You Can't Handle the Truth

I had lunch today with Jack Warren, the Executive Pastor at Fellowship. Among other things, his duties include developing and implementing strategy to help the church reach it's goal, and overseeing staff.

Jack's an extremely relational individual, and self-proclaimedly borders on ADD. We have a lot in common.

The topic of conversation was sweet-spots. If you're not familiar with the terminology, picture a golf club. Although you can advance the ball by hitting it anywhere on the club face of your nine-iron, the club was designed to produce maximum effectiveness when hit in a specific place: the sweet spot.

The theory is that all of us have sweet spots as well. We can each do life and ministry a lot of different ways. From a human standpoint we could participate in many activities and "advance the ball." But we've each been designed with a specific gift-mix and certain abilities to allow us to be maximumly effective in certain areas.

My sweet spot seems to be preaching. Jack's is helping staff members and others through the really tough situations in ministry. Often that includes hard conversations and difficult decisions, sometimes in which a staff member needs to be reassigned or terminated. Jack thrives in those situations.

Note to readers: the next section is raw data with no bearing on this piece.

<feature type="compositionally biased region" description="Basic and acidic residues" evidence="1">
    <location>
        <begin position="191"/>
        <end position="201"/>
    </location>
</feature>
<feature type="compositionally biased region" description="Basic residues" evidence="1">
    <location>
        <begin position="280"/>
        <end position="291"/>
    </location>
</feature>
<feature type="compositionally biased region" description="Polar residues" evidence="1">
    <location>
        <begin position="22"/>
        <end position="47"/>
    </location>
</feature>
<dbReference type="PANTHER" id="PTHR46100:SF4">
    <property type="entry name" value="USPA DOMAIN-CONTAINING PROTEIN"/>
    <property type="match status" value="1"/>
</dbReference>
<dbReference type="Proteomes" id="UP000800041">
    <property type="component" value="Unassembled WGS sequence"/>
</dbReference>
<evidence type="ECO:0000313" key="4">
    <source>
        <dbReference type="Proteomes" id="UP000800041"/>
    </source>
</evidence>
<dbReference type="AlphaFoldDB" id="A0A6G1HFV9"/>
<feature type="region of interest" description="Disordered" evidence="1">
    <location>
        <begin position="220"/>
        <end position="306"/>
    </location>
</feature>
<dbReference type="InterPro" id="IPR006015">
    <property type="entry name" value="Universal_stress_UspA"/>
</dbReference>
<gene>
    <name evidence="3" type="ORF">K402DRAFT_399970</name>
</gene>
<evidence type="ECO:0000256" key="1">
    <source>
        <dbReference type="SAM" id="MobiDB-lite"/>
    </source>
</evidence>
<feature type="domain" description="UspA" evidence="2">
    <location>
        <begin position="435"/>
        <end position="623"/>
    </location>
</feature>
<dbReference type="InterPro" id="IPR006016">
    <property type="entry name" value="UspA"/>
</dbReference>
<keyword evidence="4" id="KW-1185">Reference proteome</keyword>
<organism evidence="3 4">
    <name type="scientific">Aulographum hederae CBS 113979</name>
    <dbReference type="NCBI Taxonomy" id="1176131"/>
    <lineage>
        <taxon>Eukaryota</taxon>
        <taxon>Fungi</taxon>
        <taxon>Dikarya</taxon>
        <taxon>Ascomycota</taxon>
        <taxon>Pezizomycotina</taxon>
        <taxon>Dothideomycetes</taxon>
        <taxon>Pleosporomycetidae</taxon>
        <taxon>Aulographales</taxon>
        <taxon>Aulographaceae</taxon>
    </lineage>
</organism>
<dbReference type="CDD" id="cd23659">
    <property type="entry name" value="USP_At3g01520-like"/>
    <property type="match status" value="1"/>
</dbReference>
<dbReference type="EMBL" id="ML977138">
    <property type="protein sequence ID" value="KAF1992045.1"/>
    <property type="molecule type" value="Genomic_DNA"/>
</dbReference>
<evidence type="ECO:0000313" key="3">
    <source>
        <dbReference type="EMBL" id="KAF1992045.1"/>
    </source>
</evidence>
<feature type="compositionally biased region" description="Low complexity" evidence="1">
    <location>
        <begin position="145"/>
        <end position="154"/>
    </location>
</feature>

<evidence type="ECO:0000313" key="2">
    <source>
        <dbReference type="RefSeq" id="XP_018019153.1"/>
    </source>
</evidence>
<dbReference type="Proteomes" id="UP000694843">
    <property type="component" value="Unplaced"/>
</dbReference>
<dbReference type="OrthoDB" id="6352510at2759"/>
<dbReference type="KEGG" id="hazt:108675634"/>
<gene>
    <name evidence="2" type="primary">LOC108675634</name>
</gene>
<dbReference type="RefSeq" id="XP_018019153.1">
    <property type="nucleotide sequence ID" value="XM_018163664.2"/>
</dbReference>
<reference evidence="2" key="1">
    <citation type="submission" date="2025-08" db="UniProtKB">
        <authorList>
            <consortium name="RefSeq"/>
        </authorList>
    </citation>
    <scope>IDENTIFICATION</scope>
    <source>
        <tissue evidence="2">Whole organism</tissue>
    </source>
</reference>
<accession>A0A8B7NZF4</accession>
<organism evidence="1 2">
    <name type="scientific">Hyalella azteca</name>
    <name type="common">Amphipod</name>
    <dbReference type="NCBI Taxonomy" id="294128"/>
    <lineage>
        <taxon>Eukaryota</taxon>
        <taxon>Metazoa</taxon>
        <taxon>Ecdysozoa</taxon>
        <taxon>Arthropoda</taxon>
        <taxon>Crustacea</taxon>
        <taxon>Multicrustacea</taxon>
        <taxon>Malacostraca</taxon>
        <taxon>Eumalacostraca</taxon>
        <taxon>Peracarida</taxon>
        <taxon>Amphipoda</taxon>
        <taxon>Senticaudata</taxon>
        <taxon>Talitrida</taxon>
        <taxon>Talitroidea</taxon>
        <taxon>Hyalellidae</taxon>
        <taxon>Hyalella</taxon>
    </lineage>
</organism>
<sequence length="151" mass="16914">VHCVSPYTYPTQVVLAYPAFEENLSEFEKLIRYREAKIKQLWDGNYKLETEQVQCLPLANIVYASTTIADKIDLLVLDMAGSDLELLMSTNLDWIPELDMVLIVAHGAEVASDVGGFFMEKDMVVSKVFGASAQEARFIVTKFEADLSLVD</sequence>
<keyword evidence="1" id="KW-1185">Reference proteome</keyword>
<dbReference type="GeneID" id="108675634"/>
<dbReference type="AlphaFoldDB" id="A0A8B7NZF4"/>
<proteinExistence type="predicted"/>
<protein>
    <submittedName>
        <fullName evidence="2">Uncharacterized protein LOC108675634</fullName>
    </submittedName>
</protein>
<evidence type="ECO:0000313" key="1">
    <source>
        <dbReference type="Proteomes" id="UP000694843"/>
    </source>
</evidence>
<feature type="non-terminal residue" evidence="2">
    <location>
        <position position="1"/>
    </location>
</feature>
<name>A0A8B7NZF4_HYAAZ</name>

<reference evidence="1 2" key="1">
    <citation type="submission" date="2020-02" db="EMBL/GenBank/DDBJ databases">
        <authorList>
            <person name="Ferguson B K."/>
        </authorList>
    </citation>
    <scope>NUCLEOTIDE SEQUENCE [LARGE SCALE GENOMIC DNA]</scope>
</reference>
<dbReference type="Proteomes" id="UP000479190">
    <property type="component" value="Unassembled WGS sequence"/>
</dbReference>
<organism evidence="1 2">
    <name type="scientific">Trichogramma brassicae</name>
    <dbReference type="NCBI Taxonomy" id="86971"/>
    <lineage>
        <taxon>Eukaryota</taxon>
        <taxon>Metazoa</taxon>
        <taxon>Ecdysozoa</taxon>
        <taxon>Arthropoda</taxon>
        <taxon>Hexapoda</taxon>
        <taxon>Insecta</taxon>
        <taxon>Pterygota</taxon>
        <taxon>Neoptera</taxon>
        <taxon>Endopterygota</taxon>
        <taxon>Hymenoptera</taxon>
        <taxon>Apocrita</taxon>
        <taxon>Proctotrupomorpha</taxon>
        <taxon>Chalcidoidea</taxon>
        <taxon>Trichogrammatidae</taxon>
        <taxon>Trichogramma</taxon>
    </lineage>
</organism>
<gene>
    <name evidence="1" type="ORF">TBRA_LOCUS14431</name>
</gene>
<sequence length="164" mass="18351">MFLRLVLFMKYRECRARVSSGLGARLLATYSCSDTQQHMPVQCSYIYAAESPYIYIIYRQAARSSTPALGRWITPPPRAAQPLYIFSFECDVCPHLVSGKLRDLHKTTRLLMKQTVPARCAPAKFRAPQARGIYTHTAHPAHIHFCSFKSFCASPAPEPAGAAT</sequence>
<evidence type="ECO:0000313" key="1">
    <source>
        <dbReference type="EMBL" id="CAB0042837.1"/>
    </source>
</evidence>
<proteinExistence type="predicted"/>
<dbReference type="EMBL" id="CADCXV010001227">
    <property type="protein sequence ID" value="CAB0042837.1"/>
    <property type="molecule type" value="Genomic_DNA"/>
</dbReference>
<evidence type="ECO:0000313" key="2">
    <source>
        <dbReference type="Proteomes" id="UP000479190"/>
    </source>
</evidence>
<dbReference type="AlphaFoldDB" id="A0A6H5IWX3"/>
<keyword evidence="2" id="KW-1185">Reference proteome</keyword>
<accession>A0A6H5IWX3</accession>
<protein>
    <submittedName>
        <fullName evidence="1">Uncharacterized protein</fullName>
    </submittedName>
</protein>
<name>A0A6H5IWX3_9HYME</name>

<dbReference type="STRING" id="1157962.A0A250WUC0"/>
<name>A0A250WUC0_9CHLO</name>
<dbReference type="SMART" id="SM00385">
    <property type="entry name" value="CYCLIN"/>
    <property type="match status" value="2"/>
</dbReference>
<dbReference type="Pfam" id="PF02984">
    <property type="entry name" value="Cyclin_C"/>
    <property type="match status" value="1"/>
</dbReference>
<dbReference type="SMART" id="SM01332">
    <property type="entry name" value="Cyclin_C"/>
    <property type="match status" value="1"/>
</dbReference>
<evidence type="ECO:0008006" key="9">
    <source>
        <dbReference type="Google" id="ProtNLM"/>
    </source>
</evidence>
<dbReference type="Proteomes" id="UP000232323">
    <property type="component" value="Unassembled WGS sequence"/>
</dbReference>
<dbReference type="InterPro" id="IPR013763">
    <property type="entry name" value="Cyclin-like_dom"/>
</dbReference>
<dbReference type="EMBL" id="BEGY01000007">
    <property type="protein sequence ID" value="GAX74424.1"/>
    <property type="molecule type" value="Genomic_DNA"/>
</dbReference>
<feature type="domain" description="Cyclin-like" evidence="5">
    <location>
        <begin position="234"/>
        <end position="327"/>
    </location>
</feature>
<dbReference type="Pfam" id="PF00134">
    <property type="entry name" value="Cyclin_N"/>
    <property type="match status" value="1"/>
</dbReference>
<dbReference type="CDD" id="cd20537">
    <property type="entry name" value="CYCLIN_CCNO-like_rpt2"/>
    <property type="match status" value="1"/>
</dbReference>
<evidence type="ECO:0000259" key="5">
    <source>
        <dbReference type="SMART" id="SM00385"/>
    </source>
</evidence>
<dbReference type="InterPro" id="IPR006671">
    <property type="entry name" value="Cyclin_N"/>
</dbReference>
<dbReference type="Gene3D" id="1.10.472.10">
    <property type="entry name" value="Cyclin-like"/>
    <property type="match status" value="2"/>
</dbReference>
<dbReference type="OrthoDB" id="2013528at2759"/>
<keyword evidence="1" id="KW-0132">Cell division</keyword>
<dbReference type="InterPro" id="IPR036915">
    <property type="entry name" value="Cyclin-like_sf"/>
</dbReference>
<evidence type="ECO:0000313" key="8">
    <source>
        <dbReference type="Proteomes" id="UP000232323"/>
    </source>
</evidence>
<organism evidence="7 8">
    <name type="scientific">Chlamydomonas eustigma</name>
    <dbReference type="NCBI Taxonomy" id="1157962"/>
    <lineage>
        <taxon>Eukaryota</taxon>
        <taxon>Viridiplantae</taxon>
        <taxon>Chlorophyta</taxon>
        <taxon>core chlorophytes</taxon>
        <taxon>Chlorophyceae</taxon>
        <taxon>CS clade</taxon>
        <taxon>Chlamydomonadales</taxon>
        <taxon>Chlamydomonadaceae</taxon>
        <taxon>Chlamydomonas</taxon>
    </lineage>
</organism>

I don't.

How can you be highly relational and still enjoy those conversations? Most of the people I've known in the best who were direct and confident in hard conversations were not the type of people you'd play golf with. But Jack is. And for the life of me I couldn't figure out how he balanced the two.

So I asked him.

What he said is worth repeating. He said, "Chris, when you're highly relational and analytical, you realize that the hard conversations are often the very best way to love a person, and they're almost always best for the overall health of the church. What it comes down to is this: people crave someone who will tell them the truth. I see it as a privilege to be able to be honest with people that I care about, even when that honesty means a little discomfort for me on the front end. If we aren't willing to tell them the truth, who will?"